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Tuesday 20 August 2019

Women spend twice the time men do on unpaid chores and caring duties

Plight of carers: TV presenter Brendan Courtney at the launch of the report
Plight of carers: TV presenter Brendan Courtney at the launch of the report

Anne-Marie Walsh

Irish people devote the third highest amount of unpaid hours to housework and caring duties of all EU countries - even though most already have jobs.

New research depicts our citizens as hard-working, clocking up an average of 16 hours a week caring and 14.5 hours on housework.

But women are shouldering most of the burden when it comes to working for nothing.

They spend over twice as much time on housework and double the time carrying out caring duties as men, according to the Irish Human Rights and Equality Commission and ESRI study.

On average, women spend just under 20 hours a week on housework, while men spend just nine hours on household chores.

The Caring and Unpaid Work in Ireland study found that 45pc of women and 29pc of men care for others on a daily basis.

It links the high level of unpaid hours worked in this country with a low level of State support for carers. This puts Ireland more in line with Eastern European countries rather than Scandinavian and western European nations.

The report also found that 55pc of those providing unpaid care on a daily basis in Ireland have jobs.

Broadcaster Brendan Courtney, who launched the report, told how his life changed and his family had to take up caring duties after his father was "effectively branded as a bed blocker" following a stroke.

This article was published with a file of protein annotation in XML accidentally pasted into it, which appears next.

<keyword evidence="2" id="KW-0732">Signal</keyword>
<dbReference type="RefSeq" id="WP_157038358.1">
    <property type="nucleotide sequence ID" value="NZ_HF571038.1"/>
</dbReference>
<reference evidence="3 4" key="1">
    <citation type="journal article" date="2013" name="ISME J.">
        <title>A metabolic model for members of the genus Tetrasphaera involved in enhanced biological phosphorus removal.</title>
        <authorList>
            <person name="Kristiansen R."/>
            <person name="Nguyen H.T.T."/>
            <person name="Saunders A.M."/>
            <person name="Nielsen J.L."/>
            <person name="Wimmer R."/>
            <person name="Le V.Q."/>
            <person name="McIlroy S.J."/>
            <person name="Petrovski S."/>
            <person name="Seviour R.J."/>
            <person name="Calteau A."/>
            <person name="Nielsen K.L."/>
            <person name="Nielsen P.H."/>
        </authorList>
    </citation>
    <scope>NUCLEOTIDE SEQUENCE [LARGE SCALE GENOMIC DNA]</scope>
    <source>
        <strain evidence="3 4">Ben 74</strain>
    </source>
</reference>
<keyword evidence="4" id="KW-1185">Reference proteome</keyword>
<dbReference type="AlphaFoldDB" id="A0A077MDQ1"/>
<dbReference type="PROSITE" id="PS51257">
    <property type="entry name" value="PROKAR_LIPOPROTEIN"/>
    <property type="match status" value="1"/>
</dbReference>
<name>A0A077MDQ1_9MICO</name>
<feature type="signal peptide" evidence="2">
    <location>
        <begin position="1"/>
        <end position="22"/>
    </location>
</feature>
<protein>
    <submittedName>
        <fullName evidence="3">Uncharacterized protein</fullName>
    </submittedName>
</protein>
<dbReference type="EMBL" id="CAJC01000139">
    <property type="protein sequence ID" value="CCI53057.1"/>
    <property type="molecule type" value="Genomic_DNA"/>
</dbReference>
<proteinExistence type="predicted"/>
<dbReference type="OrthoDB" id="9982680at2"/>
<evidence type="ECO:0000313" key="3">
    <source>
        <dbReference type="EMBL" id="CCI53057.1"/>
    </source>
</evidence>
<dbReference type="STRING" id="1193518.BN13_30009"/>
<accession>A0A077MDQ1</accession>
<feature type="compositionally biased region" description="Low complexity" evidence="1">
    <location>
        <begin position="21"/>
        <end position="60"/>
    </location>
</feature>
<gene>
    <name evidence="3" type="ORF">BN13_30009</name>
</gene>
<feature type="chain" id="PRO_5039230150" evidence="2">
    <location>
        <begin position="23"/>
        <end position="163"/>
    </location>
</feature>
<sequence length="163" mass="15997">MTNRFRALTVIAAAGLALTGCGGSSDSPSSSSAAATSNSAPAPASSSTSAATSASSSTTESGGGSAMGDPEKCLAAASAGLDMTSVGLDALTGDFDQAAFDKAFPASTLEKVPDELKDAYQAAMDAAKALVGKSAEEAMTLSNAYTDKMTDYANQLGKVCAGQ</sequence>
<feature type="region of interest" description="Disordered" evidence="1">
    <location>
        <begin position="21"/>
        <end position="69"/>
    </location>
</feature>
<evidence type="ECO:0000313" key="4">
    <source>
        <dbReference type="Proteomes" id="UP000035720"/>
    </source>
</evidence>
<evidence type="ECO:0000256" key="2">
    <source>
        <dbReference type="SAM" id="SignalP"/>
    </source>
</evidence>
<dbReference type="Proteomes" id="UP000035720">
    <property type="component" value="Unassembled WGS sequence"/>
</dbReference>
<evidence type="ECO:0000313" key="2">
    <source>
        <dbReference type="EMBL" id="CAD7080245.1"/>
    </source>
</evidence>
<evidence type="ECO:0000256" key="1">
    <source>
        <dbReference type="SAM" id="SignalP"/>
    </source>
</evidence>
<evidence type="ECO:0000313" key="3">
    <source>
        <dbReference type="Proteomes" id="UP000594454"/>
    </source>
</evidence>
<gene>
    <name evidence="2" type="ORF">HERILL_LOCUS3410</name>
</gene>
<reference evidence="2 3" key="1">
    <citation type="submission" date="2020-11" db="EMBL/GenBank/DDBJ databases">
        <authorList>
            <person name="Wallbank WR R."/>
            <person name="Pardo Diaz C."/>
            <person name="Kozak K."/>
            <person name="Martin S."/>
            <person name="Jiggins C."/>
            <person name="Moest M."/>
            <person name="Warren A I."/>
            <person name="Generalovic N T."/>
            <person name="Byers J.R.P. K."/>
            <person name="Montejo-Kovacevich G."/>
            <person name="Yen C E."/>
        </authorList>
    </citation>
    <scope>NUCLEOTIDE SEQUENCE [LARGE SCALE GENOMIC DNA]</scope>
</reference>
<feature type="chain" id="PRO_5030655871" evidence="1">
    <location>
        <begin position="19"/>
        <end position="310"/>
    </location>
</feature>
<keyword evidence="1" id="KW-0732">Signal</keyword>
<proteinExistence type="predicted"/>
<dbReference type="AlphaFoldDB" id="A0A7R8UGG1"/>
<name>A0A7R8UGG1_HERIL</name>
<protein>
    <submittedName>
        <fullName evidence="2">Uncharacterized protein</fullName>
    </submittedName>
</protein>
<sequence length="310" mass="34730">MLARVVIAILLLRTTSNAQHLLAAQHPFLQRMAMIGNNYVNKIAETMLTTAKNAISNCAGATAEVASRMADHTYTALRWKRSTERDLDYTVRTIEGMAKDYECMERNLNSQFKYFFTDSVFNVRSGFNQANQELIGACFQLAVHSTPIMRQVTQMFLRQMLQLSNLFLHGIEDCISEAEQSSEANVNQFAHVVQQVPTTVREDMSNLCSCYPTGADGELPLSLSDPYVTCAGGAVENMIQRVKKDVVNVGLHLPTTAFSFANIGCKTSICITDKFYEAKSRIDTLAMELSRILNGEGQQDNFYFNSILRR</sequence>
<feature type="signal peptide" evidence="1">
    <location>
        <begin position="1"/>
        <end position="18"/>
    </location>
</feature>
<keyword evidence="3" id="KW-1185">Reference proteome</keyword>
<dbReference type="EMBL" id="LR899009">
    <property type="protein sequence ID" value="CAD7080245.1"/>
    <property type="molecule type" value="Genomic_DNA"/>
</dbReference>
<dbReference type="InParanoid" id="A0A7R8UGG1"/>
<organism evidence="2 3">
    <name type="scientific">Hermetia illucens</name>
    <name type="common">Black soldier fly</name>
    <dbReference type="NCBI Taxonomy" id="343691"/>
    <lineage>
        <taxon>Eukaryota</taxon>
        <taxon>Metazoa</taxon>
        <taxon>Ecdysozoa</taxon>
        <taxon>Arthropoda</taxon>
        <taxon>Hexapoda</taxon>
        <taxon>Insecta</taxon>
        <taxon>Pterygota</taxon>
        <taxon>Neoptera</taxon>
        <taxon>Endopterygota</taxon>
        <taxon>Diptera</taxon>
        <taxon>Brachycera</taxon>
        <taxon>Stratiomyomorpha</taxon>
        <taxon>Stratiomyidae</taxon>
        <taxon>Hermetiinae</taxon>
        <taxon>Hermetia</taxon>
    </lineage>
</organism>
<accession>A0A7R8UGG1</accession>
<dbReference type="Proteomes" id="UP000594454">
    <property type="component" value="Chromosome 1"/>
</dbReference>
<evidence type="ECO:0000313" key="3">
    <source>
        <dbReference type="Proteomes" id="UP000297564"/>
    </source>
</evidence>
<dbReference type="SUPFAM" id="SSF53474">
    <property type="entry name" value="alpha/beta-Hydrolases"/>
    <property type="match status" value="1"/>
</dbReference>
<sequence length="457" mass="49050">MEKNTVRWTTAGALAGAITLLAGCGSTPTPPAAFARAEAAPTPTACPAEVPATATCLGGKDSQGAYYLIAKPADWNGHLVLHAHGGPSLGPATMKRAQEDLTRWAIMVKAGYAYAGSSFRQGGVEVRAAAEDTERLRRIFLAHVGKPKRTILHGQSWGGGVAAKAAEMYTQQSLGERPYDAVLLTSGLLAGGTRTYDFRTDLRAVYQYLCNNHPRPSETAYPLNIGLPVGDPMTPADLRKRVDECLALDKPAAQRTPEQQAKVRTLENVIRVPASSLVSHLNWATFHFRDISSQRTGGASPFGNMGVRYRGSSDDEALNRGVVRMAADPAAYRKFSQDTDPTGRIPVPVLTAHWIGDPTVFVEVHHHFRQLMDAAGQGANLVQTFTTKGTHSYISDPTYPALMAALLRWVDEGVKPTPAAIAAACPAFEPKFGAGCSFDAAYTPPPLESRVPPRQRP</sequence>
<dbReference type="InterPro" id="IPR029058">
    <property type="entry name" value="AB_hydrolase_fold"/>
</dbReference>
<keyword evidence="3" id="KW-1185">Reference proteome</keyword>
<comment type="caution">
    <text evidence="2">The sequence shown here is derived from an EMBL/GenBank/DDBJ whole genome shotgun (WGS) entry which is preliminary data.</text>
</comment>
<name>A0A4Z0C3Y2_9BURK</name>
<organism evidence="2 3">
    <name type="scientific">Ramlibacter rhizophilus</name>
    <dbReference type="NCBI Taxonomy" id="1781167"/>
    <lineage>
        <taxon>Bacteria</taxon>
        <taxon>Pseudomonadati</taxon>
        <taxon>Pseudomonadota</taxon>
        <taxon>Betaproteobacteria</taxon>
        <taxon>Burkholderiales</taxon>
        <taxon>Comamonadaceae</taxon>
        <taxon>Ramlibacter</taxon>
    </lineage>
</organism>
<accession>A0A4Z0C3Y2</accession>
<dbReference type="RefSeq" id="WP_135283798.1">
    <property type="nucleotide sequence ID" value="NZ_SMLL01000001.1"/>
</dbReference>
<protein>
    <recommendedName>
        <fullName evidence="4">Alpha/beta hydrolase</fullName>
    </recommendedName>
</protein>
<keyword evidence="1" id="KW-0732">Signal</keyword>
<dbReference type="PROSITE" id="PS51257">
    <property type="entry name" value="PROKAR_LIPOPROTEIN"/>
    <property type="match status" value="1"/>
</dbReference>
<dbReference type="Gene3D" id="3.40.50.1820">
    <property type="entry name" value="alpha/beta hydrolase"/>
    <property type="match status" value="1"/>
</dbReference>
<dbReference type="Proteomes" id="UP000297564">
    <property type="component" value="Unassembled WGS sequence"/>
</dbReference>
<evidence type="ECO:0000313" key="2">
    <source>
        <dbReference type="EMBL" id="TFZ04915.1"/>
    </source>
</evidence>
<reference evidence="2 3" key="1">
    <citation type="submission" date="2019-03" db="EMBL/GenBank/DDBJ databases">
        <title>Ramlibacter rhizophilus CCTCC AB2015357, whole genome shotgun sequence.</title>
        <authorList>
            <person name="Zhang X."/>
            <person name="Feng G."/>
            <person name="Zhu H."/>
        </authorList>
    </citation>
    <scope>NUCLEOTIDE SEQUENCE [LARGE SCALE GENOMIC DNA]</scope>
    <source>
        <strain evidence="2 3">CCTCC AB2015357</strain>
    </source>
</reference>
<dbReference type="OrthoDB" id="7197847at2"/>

He was highly critical of the "not so fair" Fair Deal scheme, claiming that it was complex, confusing and not user-friendly.

Mr Courtney said thousands of adult children step up to fill the gap and are now primary carers for their elderly parents, although many of them are still in full-time employment.

But he believes there is an "acknowledgement" among people that did not exist before that somebody in their family would have to care for somebody.

"Who's it going to be?" he asked. "How can we legislate and protect that person who is going to take up that job?

"My personal journey, like many families, after my father's stroke overnight, not just my dad's life but all our lives changed," he said.

"We not only had to deal with the trauma, sadness and upset of our father being critically ill but now we had the stress and confusion as we attempted to understand his care needs, adapt as a family, come together as best we could and figure out a way forward - while not killing each other."

Mr Courtney said it was a waiting game at first to see what kind of recovery he would make and then the family found he would need 24-hour care.

"This was three months post-stroke. It was then I started to notice suggestions and comments from the hospital social worker and I also started to see the bed manager appear at these meetings, which always felt very strange to me," he added.

"We discovered afterwards we were just being pushed out of the hospital but with no care plan. And just bear in mind, none of my family works in healthcare so this was all totally new.

"So my father was effectively branded, as I now understand, a bed blocker.

"The only direction we were given was to navigate, and I'm just going to be honest, the ridiculously complex and confusing and most un-user-friendly funding system on the planet - the not-so-fair Fair Deal scheme."

Irish Independent

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